And here we were just talking about the difficulties of living a life under public scrutiny…
With the autopsy results showing Daesung was responsible for a motorcyclist’s death, the Big Bang idol has decided to take off the remainder of the year. That time will be spent on reflection and atonement, as well as to face the court for whatever charges are filed against him.
While Daesung and those close to him will go through a great deal of emotional turmoil bevause of the autopsy ruling and its consequences, there are also business concerns that I’m sure are lurking in the back of many minds. I don’t think there’s anything wrong with that – it’s actually paramount to consider business at this point, especially when you consider how quickly the idol industry moves. With so many new Kpop boy bands waiting in the wings – and some making rapid incursions into the Japanese market, wanting to capitalize on the hallyu wave – can Big Bang hold onto the top spot even in the best of situations?
G Dragon stating that Big Bang will return as five can’t help but remind idol watchers of similar pledges from 2PM when Jay Park left. The situation was drastically different, but the point is that any such statements of solidarity are flawed at best, more hopeful than promisory. A lot of things can happen from now till the end of the year – assuming Daesung will return to activity at the very start of 2012 – so Big Bang and their management should be prepared for most any contingency. At the very least, some solo activity or the return of GD & TOP is more likely than before.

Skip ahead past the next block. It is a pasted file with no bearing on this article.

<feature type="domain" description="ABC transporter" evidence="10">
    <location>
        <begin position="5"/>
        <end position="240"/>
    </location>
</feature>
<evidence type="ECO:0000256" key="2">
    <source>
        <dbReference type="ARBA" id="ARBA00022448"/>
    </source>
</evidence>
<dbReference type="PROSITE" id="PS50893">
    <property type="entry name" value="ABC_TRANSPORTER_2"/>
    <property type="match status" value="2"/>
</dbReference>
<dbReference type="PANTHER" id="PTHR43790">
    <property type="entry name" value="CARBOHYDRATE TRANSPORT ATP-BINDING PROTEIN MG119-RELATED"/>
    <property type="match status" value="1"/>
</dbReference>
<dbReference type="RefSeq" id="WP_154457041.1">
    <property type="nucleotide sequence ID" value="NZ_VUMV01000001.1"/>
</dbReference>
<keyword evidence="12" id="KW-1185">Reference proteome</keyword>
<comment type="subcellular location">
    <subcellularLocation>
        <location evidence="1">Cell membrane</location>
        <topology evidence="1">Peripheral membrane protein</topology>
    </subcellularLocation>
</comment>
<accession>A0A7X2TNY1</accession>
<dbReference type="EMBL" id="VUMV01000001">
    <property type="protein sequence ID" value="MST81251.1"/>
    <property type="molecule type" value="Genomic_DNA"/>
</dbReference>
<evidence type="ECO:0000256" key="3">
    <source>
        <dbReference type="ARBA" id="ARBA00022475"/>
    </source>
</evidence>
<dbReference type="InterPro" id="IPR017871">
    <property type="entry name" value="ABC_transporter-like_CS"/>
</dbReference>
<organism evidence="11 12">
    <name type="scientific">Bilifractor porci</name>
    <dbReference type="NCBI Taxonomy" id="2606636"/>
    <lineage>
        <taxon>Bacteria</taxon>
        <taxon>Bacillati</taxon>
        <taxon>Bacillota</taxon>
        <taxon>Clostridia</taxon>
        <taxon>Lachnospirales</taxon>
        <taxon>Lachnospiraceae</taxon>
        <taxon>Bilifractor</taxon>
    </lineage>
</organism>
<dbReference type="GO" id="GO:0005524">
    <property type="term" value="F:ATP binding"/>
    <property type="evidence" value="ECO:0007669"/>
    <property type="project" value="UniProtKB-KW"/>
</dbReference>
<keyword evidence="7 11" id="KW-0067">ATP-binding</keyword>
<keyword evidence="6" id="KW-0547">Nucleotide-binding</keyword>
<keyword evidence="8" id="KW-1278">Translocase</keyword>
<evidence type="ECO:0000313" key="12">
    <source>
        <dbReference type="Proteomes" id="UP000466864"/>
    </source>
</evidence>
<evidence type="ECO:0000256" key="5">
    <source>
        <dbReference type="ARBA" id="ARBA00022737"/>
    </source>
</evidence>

As it stands, the other Big Bang idols will still have to answer for Daesung just by remaining in the public eye. Questions will always hang over them – Have you heard from Daesung lately? How is he doing? – and, answered or not, they can cast a pall over the kind of music Big Bang like to do. Performing a sexy new dance song on TV may not feel so sexy when you anticipate being asked about your friend’s possible manslaughter charges afterwards.
For another example of how personal tragedies can taint the spirit that idols embody, consider the fan reaction when a reporter thoughtlessly asked Dream Morning Musume’s Iida Kaori about her child, unaware he had died. Now imagine if the media in general didn’t want to be thoughtful of Iida’s feelings and are simply determined to get the “scoop” on what she endured with that loss. This isn’t far-fetched, and this may well be what Big Bang faces now, on top of the actual emotional trauma caused by the accident.
Big Bang – and Daesung in particular – face difficult times and must rely on the discretion of the media and the sympathies of their fan base to remain intact. I don’t think this signals the end of the group, by any means – but I won’t be surprised if things will be different from here on out.